Mobile and apps, in particular, are rapidly changing. The way people experience and consume services through their mobile phone has changed. In an era that questions the form of apps up to the point of their very existence, it’s time to look for different ways to connect with your users and monetize your apps.
Problems with the Current App Monetization Ecosystem
Over the years, many articles have been written and surveys made in the hopes of finding the best methods for app monetization. We looked for solutions that would generate substantial revenue from the apps we worked so diligently to develop. At first the methods we used were rather aggressive, putting less emphasis on user experience (resulting in high churn rates), until we reached a point where user experience could no longer be overlooked and all matters were taken into consideration.
Most Popular Monetization Models Used Today
We can fairly say that most publishers and app developers use two basic models nowadays—Ad-based and In-app purchase (IAP).
The ad-based model is the leading standard used for app monetization, and as the statistics show, it performs better than IAPs. According to a survey by AdColony, 39 percent of total top app revenue sources use the IAP model, while 56 percent use the ad-based model (video, display, and native). But we all know that most users are not too keen on ads. Certain ad types can create a poor user experience resulting in banner blindness. Today, users need significant added value to engage with an ad.
In-App Purchase model
The in-app purchase model is a lucrative one, since it allows the developer to profit despite giving the basic app itself away for free (freemium model). Many consider it to be a “fair” model, which works well, but in recent years, people are less inclined to make IAPs. In fact, Appsflyer found that just more than 5 percent of app users currently spend money on in-app purchases. The average in-app purchase spending per user is not high either, as shown in the image below:
Despite the low numbers, IAP is still one of the most common ways to monetize apps, along with ad-based monetization. This notion can also be proven when comparing gaming apps with non-gaming apps. The following is a graph showing the most-used mobile app monetization models according to mobile developers worldwide in 2017, according to Statista:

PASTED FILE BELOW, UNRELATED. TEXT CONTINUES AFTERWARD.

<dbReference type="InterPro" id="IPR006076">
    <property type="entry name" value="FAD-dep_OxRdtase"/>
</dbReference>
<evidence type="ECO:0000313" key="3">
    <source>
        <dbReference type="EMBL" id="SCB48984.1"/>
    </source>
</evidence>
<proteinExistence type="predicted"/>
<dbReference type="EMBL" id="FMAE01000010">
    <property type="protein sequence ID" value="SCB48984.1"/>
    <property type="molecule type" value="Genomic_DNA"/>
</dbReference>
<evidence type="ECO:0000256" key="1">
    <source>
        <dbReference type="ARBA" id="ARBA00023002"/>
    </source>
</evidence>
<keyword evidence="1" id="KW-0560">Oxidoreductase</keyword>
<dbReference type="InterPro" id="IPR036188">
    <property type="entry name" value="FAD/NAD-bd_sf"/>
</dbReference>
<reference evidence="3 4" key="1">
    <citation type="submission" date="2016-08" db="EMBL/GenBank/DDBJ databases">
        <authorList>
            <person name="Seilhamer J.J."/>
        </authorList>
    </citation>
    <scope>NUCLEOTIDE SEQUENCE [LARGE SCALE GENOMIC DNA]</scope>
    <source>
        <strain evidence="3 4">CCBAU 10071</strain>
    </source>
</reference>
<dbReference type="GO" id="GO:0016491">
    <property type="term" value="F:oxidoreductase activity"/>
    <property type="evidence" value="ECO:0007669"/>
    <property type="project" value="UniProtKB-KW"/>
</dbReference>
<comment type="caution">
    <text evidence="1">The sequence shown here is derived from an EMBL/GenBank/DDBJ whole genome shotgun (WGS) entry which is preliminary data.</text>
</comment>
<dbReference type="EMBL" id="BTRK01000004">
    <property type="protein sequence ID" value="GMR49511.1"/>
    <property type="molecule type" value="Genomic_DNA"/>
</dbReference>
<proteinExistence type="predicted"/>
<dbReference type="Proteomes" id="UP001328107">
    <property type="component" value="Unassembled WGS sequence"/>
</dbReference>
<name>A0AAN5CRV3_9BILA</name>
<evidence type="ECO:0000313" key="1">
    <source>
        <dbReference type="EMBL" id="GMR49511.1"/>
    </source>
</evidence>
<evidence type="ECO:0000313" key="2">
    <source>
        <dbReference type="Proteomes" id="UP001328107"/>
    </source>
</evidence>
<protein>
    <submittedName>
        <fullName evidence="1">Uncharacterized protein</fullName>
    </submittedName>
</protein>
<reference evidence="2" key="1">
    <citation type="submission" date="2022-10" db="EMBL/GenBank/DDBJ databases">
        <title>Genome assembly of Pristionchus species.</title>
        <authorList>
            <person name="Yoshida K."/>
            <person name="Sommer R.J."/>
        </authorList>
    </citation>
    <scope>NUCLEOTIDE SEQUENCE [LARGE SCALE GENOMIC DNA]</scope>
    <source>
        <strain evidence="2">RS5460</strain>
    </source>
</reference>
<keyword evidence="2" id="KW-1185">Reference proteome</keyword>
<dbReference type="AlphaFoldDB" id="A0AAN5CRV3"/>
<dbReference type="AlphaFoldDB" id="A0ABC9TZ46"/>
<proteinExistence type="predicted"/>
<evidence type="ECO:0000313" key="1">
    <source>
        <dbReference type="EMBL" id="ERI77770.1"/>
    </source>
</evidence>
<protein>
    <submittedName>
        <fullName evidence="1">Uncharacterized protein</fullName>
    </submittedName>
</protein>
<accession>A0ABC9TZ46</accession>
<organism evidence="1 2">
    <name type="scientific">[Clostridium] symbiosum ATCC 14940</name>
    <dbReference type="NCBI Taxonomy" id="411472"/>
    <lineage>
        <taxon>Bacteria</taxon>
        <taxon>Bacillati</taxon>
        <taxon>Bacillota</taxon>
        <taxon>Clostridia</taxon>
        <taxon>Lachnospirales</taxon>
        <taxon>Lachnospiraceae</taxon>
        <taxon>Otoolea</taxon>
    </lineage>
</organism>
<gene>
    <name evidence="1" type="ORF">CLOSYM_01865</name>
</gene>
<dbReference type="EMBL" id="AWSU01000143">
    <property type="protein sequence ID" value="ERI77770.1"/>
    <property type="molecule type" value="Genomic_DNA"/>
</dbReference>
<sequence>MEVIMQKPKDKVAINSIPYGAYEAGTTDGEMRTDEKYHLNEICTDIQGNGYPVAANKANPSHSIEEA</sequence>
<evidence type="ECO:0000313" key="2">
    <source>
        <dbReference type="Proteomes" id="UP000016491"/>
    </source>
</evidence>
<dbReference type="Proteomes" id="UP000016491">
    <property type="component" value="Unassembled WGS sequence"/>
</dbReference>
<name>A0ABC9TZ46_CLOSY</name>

Looking for a New Monetization Stream
So why look for another monetization model? Why not settle for this monetization mix? Because there is another way you can monetize your apps, and this way will also make your users happy. It’s the new “hidden” revenue stream you don’t want to miss out on.
Ad-based monetization and in-app purchases are revenue streams that will continue to contribute to your balance sheet. But the large players in the app ecosystem have grown to understand that in order to develop a new revenue stream and also provide their end users with better incentive and a higher level of experience, a new method has to be conceived, and that is what we refer to as Service-based monetization.
Following the Leaders
Google, Facebook, and China’s WeChat understood this trend long ago—Google added a cool feature to Google Maps, presenting users with the ability to order Uber or Lyft rides when checking their routes in the app. It gave the predicted cost for the ride, as a comparison between the two vendors and also gave an estimated time of arrival (ETA) for the desired destination.
Facebook implemented Order Food suggestions in Facebook Messenger, so that whenever a user would chat with another user and note that he is hungry or trying to set up a meeting for lunch time or dinner, the messenger would offer the users the opportunity to order food, through delivery companies working with FB, or to reserve a restaurant using a third-party supplier.
Not to mention China’s WeChat messaging app, which can no longer be referred to as merely a messaging tool, having successfully incorporated many useful third- party services, such as digital payments, taxi services, online ticket purchases and payment solutions for bills, transforming itself into a true super app for millions of people in China.
The connecting line between the examples I have shown here is that when our users are getting more than just a fraction of our app for free, or more than an ad, which may or may not be relevant to them, we stand better chances they will react positively and make use of the service offered to them, which will help us publishers and app developers monetize from our app and keep those users using it. We have understood that too and developed our own product which allows for Service-based Monetization.
Service-based monetization works by offering users the services they need and want. By suggesting services that are relevant to their users, publishers gain twice over: once from providing genuine added value to their users by offering services they actually need; the second – from making their users understand that they can get many services from one app, which makes that app become a “super app.”